Several changes have occurred since the 1920s in traditional family values and the family life. Research revealed several different findings among family values, the way things were done and are now done, and the different kinds of old and new world struggles.
In Anzia Yezierska's Bread Givers, Sara and her father have different opinions of what the daughters' role should be. Sara believed that she should be able to choose what her life will be, because it is her life. She was assimilated to the new world in this sense. She felt that since she lived in America she should have the right to be free to chose her lifestyle and make it what she wanted. She believed that she should be able to keep some of her hard earned money for herself and that the father should get off his behind and work instead of reading the Torah all day long over and over. Her father believed that he should be able to chose what his daughters and wife did. He wanted them to work and give the money to the family. In the meantime he practiced the Torah. He felt that he should have all the good portions of the meal even though he did not work to provide the meal. This is an example of the new world VS. the old world. There is a definite generational tension over assimilation, into America and expectations are different for the father from that of the women in the family.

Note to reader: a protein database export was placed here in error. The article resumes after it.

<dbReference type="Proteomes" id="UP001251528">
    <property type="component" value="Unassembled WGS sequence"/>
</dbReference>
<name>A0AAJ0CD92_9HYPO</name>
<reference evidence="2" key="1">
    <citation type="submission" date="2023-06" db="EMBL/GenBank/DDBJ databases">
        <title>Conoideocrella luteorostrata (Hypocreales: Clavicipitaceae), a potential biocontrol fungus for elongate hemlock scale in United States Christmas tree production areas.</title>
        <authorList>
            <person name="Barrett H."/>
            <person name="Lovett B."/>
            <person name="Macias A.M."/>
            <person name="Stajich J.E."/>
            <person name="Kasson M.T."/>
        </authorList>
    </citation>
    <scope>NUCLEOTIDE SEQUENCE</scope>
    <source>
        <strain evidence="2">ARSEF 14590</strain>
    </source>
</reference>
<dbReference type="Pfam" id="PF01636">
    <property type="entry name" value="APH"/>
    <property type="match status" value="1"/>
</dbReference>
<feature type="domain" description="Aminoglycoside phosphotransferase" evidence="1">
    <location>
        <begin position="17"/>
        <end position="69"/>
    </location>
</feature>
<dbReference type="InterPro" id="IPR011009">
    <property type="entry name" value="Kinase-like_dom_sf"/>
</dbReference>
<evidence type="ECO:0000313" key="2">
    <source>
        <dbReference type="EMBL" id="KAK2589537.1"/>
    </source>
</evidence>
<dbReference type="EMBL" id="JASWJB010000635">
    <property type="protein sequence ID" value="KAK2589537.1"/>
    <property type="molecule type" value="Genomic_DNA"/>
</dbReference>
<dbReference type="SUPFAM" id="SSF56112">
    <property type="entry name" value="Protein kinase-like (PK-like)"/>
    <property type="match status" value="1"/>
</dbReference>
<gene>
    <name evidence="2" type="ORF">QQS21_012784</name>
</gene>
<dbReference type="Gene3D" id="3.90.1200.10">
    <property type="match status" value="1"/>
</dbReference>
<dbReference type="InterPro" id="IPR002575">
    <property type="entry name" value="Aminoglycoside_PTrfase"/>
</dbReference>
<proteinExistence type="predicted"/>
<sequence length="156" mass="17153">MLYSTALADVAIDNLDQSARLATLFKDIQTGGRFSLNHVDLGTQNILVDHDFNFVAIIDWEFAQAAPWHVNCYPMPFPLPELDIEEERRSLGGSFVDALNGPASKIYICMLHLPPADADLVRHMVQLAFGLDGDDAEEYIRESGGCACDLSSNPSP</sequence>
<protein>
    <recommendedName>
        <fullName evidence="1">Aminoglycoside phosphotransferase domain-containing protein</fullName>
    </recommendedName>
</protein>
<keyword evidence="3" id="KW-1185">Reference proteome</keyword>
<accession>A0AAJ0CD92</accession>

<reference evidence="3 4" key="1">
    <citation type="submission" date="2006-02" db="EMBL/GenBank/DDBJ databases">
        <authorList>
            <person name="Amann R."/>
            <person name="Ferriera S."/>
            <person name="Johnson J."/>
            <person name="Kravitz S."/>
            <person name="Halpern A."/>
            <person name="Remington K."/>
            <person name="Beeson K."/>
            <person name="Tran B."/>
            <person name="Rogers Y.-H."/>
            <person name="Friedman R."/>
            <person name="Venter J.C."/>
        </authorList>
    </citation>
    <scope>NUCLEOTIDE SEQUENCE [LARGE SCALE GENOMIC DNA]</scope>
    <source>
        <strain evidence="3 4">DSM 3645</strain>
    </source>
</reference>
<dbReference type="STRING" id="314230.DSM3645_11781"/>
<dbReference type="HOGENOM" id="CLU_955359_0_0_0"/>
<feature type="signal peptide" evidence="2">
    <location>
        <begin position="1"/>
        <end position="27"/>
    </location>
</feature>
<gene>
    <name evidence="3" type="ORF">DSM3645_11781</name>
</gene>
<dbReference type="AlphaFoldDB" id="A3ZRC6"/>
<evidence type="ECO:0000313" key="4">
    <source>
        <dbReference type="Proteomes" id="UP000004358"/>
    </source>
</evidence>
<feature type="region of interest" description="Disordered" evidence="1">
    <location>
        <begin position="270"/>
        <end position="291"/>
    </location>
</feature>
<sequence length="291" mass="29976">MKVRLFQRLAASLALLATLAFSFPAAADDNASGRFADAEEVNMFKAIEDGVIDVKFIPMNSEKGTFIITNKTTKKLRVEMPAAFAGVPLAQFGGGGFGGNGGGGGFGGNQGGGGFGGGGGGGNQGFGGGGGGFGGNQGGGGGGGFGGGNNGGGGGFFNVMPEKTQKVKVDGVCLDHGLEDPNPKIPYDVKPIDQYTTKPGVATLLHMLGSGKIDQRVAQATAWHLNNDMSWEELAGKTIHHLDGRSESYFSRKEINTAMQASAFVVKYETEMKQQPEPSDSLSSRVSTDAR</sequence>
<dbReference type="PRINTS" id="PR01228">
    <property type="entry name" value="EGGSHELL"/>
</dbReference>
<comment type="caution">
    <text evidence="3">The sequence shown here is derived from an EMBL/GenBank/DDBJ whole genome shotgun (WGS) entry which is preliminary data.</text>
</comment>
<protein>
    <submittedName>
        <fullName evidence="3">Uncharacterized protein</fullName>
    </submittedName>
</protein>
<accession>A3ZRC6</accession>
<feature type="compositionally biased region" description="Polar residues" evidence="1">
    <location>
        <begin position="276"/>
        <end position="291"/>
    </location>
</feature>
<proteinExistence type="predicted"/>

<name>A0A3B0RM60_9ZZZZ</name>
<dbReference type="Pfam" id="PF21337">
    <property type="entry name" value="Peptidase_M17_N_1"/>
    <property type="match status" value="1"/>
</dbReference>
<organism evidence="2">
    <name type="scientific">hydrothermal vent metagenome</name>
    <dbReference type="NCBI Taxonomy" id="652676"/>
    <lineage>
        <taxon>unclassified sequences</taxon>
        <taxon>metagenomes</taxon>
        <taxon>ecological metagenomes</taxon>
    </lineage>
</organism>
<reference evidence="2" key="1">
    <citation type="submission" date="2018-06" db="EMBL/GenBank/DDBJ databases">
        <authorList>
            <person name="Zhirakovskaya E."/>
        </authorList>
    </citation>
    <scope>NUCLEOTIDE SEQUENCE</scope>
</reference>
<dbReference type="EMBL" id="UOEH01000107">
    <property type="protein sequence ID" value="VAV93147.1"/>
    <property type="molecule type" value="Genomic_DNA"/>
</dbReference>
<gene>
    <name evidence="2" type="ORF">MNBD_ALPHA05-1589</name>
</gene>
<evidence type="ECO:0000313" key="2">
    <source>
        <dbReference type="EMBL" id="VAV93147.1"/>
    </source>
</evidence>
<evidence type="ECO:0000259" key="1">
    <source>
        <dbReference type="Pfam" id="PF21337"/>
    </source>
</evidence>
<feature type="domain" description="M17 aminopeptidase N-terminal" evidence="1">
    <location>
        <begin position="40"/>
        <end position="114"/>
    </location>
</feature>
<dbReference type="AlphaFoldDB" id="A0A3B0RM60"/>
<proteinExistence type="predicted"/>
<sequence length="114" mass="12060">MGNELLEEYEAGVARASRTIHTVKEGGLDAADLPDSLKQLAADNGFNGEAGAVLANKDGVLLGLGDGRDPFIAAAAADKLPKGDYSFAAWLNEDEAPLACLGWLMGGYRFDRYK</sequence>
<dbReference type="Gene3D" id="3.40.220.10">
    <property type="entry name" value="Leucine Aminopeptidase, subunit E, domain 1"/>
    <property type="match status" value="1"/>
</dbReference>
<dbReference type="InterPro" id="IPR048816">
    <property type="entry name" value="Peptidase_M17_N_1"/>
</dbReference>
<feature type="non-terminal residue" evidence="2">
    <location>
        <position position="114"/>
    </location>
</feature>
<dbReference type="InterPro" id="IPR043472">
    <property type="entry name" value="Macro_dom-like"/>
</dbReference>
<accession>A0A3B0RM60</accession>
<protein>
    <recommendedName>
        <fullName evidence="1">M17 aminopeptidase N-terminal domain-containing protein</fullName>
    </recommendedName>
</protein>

Sara's father also feels that he should get to pick the man that his daughters will marry. This is so old world, and Sara is not going to have it. She has watched her sisters who are so unhappy with the husbands that the father picked for them. Her father believes, "No girl can live without a father or a husband to look out for her," "It says in th...
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... point of view the story of her life and her experiences. She does a wonderful job of depecting the struggles that she had with her father and the desire to become independent. This book shows us an in depth description of the life of an immigrant and their struggles to fit in and be like all the others. She works through the hard times and makes her life what she wants and fulfills her goal. Sara inspires us by showing us that if we work hard enough we can overcome anything and meet the goals of our life.
Cowan, Neil M. and Cowan, Ruth Schwartz, Our Parents' Lives. New York: New York Press, 1989.
Kristeva, Julia, Strangers To Ourselves. New York: Addison-Wesley, 1991.
Yerkes, Robert M., Book Review Digest: Reviews Of 1925 Books. New York: H. W. Wilson Co., 1926.
Yezierska, Anzia, Bread Givers. New York: Persea Books, Inc., 1999.
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